Anna Karenina Part 5, Chapter 28 Summary
by Leo Tolstoy

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Part 5, Chapter 28 Summary

In one of the best hotels in St. Petersburg, Anna Karenina, her daughter, and maid stay in one suite of rooms. Vronsky stays in a separate room. Once they arrive, Vronsky visits his brother and finds that his mother is also there, visiting from Moscow. She and his sister-in-law visit with him as always, and neither of them mentions one word about Anna Karenina. Vronsky’s brother visits him the next day and asks about her directly. Vronsky says he considers Anna Karenina to be his wife; he hopes to secure a divorce and then marry her, and he asks his brother to report his intentions to his wife and their mother. The older brother has nothing against the arrangement, no matter what society has said, and he spends some time visiting with Anna Karenina, as well. They discuss her going to stay at Vronsky’s estate.

Despite his significant social experience, Vronsky is uncomfortable in society for the first time because of the new position into which he has been placed. Given his experience, Vronsky should have understood that society is now closed to the unmarried pair, but he assumes that is an old-fashioned philosophy and that a more modern view will accept their circumstances. He does not expect that they would be received at court, but he is certain their intimate friends “can and must look at it in the proper light.” When he puts it to the test, though, he realizes the world is open to him but not to Anna Karenina.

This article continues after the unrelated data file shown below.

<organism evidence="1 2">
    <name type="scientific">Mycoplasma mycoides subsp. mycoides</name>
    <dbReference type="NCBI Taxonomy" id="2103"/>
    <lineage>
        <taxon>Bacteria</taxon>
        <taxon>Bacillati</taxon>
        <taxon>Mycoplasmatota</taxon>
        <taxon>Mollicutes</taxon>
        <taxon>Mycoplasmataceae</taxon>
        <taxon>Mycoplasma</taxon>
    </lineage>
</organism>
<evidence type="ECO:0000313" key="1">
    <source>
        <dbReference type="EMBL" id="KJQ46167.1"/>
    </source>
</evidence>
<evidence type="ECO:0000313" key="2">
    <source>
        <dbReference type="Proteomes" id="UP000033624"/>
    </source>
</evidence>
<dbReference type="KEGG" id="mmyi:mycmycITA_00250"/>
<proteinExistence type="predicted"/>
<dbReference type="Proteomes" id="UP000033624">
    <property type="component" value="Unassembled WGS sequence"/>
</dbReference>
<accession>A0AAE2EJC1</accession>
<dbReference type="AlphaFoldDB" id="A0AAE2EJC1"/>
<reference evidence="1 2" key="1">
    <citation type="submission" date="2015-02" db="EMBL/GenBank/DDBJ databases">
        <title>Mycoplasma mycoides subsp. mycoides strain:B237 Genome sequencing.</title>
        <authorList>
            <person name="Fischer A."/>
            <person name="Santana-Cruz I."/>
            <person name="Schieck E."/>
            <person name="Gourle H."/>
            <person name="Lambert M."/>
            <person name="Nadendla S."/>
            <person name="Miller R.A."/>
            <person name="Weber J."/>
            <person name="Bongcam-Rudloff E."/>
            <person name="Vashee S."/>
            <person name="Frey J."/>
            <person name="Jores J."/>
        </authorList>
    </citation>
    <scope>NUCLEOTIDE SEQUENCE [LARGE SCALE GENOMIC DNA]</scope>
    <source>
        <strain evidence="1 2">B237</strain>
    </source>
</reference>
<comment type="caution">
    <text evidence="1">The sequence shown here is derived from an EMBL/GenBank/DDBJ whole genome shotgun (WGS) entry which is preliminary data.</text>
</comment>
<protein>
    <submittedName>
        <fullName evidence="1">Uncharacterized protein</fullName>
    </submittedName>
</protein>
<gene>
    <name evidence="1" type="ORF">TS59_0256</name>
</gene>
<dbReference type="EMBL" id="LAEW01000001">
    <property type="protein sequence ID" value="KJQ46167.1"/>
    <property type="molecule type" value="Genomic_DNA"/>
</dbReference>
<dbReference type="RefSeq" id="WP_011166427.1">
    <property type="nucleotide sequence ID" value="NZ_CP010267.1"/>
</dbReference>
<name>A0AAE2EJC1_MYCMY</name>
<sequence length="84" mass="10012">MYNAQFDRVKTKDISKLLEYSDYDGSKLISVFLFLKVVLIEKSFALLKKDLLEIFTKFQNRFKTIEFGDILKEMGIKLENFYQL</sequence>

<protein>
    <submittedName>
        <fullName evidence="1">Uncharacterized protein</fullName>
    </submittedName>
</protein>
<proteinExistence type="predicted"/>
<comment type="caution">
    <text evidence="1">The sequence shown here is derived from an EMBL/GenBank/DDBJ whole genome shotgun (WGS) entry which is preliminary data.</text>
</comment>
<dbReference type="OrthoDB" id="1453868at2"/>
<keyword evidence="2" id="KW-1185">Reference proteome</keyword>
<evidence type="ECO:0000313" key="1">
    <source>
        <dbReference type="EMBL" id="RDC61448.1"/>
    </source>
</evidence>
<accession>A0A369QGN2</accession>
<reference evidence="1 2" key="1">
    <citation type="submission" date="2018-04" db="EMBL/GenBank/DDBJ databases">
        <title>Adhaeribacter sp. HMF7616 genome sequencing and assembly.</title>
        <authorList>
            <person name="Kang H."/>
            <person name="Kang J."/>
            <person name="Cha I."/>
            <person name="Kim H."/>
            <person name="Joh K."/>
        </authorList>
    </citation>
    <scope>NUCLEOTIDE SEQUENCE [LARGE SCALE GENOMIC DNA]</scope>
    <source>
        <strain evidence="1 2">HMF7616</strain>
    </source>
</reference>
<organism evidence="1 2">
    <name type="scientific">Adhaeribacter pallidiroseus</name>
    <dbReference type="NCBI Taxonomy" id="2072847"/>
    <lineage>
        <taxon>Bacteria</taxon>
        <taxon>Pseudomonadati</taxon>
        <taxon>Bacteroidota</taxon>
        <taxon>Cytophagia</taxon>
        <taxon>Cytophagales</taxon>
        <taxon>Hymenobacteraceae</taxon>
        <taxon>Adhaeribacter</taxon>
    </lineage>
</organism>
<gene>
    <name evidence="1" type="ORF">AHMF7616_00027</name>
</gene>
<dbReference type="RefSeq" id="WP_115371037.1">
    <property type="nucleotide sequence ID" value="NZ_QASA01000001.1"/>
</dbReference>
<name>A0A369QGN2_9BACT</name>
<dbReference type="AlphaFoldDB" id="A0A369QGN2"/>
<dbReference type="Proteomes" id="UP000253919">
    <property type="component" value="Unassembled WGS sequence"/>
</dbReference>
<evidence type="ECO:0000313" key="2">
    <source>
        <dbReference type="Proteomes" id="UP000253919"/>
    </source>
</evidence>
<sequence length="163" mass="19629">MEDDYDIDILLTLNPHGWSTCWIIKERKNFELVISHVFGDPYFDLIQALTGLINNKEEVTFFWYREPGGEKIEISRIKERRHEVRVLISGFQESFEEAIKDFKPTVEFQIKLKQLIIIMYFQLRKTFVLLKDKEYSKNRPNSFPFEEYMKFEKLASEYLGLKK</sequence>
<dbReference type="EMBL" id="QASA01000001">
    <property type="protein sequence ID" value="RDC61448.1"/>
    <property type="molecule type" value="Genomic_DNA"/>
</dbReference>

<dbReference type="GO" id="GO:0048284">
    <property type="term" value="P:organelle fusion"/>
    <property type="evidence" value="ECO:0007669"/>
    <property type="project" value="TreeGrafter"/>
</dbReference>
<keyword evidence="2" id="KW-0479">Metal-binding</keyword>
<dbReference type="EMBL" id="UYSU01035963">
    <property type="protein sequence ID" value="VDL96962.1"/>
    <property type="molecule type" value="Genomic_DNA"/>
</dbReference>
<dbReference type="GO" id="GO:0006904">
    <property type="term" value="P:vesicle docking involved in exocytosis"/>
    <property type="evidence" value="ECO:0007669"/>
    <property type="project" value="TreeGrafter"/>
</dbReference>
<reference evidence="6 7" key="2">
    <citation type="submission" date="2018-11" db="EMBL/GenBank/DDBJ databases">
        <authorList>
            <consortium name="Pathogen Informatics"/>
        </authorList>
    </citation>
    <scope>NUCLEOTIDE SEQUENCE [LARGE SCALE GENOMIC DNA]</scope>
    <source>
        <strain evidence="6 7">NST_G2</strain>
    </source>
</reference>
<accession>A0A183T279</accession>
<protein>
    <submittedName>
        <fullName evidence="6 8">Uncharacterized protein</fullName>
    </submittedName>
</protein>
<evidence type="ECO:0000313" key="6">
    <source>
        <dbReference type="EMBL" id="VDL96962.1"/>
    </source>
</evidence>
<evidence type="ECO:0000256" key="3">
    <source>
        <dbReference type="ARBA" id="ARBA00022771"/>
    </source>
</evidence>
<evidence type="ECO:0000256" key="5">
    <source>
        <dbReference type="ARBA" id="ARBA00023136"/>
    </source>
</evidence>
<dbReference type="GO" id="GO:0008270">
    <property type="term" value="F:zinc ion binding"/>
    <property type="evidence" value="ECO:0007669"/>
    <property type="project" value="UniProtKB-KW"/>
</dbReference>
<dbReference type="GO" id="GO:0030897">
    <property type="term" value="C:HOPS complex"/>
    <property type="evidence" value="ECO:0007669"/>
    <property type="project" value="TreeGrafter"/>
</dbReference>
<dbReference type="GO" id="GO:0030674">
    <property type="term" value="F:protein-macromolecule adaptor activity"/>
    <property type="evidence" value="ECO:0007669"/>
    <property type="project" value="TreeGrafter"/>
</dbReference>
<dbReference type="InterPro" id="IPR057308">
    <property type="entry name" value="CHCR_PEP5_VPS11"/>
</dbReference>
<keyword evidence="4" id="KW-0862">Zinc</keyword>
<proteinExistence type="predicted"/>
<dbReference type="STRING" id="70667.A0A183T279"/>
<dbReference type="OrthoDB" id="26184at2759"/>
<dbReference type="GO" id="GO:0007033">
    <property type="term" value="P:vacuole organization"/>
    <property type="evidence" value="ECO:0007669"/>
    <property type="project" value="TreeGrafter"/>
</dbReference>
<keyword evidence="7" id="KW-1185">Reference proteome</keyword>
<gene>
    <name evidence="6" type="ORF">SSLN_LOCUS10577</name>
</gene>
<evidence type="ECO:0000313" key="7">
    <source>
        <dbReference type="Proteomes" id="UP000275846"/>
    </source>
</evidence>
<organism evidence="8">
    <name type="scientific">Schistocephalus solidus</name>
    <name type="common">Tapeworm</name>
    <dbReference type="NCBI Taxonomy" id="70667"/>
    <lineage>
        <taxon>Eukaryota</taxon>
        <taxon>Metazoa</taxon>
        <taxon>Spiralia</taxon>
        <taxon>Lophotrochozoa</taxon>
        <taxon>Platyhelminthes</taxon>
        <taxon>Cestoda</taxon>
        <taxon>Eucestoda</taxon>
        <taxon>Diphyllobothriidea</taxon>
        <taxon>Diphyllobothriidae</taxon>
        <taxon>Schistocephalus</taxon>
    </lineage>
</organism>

Princess Betsy is one of the first people Vronsky meets in St. Petersburg; while she greets him joyfully, her enthusiasm wanes when she discovers that there will be no divorce. Despite the likely repercussions, Princess Betsy goes to visit Anna Karenina, though her tone is not the same as in former days. She prides herself on her courage, but she only stays for ten minutes of sharing society gossip before leaving. On her way out, she asks when the divorce will be final and warns that until there is a marriage they are likely to be ignored by most of society.

Vronsky should have gathered from Princess Betsy’s tone what he might expect...

(The entire section is 555 words.)